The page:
Since becoming an author, I’ve been told that I might sell more books if I used my Asian name (for the record, this never came from my publisher or agent). I have been told it might help sales if I take off my glasses in pictures so people can see my eyes. I have been told my stories, including one based on my great-grandmother’s experience in a Japanese internment camp, are not #ownvoices.
I don’t have a “Japanese name.” I can’t see my hand in front of my face without my glasses. And okay, it isn’t the first time I’ve been excluded from something because I wasn’t Japanese enough.
I have gotten good reviews and bad reviews throughout my entire career. I am lucky to say that I have published thirteen books, but with that comes the rollercoaster. Some people like them. Some people hate them. That’s absolutely fine — I mean that with all respect and sincerity. Once a book leaves my hands, it’s a reader’s to do with what they will. But recently a professional trade review stated that my newest main character, who is mixed race, is an attempt by me to gain “diversity brownie points,” and that she is an example of “ill-conceived tokenism,” and wow. That hurt.
It hurt because Brynn is not the first mixed-race character I have written. It hurt because a person of mixed race does not write a mixed-race character to somehow earn “brownie points,” but rather because they want to see themselves on the page. It hurts because people have treated me as an example of “ill-conceived tokenism” all my life.
I never knew the depth of my Japanese culture because I was steered away from it. Due to life circumstances, my characters have been steered away from their cultural histories as well. They talk about this — the reasons why they don’t know who they are. Brynn does in The Deceivers, but sometimes, that still isn’t enough.
This publication, when pressed, agreed that they couldn’t speak to my intentions with my mixed-race character, and reworded their review. But I still find myself hurt, and offended that these kinds of assertions made it into a review in the first place, and had to be pointed out. That an organization meant to encourage a thirst in literature is shoving readers away from a book with a mixed-race character because of a perceived lack of cultural depth, when this is an issue many mixed people face all their lives. That reviews asserting intention of the use of race as some marketing scheme are leveled against POC authors instead of true critiques about the story itself.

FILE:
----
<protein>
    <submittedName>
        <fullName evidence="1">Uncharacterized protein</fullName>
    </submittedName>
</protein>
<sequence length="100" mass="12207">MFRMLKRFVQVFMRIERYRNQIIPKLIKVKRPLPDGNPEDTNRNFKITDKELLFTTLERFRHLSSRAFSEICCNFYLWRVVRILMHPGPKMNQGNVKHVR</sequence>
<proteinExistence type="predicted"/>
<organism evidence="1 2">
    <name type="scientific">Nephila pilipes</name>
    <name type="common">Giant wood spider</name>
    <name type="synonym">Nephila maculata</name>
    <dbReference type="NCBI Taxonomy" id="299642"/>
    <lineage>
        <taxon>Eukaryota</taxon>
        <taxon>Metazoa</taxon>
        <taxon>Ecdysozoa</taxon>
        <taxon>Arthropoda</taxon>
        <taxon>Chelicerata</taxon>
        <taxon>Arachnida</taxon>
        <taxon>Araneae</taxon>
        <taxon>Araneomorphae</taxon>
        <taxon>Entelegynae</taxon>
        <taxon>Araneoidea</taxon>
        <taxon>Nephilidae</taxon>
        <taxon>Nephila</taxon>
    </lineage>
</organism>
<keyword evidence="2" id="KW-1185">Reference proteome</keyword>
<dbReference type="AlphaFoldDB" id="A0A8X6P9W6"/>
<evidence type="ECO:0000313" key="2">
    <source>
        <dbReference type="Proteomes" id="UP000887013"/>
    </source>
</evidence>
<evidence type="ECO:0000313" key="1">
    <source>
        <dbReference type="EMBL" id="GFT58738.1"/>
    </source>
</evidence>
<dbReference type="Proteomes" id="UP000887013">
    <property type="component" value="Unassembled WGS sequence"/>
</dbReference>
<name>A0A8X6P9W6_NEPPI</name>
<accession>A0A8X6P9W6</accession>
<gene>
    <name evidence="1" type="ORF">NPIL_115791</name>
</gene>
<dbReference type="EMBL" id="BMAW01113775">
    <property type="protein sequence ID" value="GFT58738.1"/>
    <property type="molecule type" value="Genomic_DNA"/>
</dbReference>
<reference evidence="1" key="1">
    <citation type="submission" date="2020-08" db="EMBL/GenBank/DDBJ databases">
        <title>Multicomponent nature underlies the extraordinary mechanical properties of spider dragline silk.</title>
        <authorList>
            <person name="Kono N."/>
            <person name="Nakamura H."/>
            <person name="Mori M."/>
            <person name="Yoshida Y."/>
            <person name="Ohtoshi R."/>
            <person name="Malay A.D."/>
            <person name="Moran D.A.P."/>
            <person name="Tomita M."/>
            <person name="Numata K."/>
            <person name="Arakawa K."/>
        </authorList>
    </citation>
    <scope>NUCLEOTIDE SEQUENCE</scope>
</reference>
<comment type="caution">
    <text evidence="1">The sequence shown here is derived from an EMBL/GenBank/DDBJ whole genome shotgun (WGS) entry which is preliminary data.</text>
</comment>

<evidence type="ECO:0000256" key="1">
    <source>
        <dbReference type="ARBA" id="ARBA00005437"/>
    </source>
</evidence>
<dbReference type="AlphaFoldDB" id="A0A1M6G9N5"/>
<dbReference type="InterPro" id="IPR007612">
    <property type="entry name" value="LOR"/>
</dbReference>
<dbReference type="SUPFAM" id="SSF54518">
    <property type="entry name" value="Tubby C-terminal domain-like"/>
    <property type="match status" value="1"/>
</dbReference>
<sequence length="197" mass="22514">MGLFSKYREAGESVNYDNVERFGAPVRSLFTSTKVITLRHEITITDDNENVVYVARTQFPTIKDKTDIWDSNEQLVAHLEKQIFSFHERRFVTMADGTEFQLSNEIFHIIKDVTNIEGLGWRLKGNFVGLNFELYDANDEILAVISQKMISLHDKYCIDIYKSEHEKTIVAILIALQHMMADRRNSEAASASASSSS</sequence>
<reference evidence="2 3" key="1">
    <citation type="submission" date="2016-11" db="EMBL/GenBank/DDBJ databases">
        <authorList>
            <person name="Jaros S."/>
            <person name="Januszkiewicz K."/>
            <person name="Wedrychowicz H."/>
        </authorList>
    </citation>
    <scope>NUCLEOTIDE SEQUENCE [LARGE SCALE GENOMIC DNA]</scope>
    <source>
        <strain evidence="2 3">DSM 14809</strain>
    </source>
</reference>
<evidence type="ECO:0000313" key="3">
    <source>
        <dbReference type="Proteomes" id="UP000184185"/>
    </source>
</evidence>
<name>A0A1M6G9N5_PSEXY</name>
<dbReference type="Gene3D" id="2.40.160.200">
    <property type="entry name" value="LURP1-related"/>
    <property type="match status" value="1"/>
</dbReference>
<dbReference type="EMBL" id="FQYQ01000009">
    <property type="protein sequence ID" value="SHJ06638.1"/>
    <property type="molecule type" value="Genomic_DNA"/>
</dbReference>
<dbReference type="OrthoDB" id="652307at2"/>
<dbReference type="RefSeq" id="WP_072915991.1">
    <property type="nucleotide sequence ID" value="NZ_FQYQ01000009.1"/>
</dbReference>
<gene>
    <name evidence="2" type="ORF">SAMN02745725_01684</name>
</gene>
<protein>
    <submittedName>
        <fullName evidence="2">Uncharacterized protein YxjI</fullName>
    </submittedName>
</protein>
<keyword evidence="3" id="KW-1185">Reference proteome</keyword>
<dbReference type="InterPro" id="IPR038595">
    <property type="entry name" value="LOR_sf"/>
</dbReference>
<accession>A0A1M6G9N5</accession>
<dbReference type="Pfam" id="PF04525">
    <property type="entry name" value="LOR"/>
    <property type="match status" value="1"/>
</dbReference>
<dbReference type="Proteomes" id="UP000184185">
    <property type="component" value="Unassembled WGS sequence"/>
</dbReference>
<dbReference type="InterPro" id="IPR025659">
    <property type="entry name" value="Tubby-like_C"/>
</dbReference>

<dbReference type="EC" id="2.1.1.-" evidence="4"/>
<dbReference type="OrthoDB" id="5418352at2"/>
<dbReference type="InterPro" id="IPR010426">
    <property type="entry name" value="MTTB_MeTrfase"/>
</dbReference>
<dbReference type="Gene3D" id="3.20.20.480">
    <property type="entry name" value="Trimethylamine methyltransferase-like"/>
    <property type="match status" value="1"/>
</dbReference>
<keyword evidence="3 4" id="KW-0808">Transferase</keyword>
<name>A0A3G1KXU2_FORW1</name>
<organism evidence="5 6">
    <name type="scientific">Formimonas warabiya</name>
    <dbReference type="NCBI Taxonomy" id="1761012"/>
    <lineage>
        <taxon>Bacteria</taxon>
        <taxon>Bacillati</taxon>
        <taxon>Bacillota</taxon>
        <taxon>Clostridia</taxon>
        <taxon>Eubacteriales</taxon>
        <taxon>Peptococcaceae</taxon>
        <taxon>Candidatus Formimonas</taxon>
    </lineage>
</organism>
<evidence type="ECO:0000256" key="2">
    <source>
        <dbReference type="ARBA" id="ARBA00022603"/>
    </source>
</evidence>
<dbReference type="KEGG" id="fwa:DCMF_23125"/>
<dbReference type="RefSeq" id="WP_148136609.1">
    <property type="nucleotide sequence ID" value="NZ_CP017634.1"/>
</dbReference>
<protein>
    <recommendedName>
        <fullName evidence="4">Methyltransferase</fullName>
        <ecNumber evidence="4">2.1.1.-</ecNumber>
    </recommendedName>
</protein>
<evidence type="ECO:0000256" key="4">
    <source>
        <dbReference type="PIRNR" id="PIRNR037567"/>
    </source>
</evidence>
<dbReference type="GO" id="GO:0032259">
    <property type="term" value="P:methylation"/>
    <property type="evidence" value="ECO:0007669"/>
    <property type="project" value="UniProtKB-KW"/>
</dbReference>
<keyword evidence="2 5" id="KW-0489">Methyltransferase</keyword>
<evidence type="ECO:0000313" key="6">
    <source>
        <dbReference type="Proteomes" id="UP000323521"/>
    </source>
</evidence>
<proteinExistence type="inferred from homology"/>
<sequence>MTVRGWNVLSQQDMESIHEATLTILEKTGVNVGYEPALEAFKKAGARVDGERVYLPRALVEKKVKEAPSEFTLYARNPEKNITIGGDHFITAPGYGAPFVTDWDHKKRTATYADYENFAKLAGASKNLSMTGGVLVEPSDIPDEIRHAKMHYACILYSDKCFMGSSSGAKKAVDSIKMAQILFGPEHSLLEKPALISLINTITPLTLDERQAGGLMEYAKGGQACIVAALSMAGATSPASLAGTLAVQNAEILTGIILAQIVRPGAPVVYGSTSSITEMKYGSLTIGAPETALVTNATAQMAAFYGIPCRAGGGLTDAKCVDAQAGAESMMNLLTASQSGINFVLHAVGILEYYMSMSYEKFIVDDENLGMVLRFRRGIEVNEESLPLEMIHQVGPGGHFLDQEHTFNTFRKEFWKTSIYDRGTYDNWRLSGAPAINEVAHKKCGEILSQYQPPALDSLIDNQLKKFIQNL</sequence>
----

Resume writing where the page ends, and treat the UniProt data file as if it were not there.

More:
I don’t think my experiences are terrible. Far worse things happen to people every day. I know. I was a practicing social worker for ten years prior to this author life. As such, I’m obligated to stand for people who can’t, and to be a voice when others are silenced. I will wear that mantle proudly, and absorb any shade tossed my way. But I have not done such a great job standing up for myself.
And now that I have a mixed-race son, I need to stand for him, too.
This is more than a book issue — this is a life issue. This is how we see ourselves and how we evaluate those around us. As you do both, I urge you to be thoughtful.
Who you are is so much more than a trend, or a checkbox on a questionnaire. You are a collection of experiences, and worthy of your own story. You are a whole, even if someone else wants to break you down into fractions.
You are enough, just as you are.
Kristen Simmons is the author of the Article 5 series, THE GLASS ARROW, METALTOWN, PACIFICA, and THE DECEIVERS (out 2/5/19). She’s worked as a mental health therapist, a Jazzercise instructor, and a shoe salesperson. Currently she lives in Cincinnati, Ohio with her family, where she spends her days writing and drinking too much caffeine. Learn more about Kristen and her books at www.KristenSimmonsBooks.com.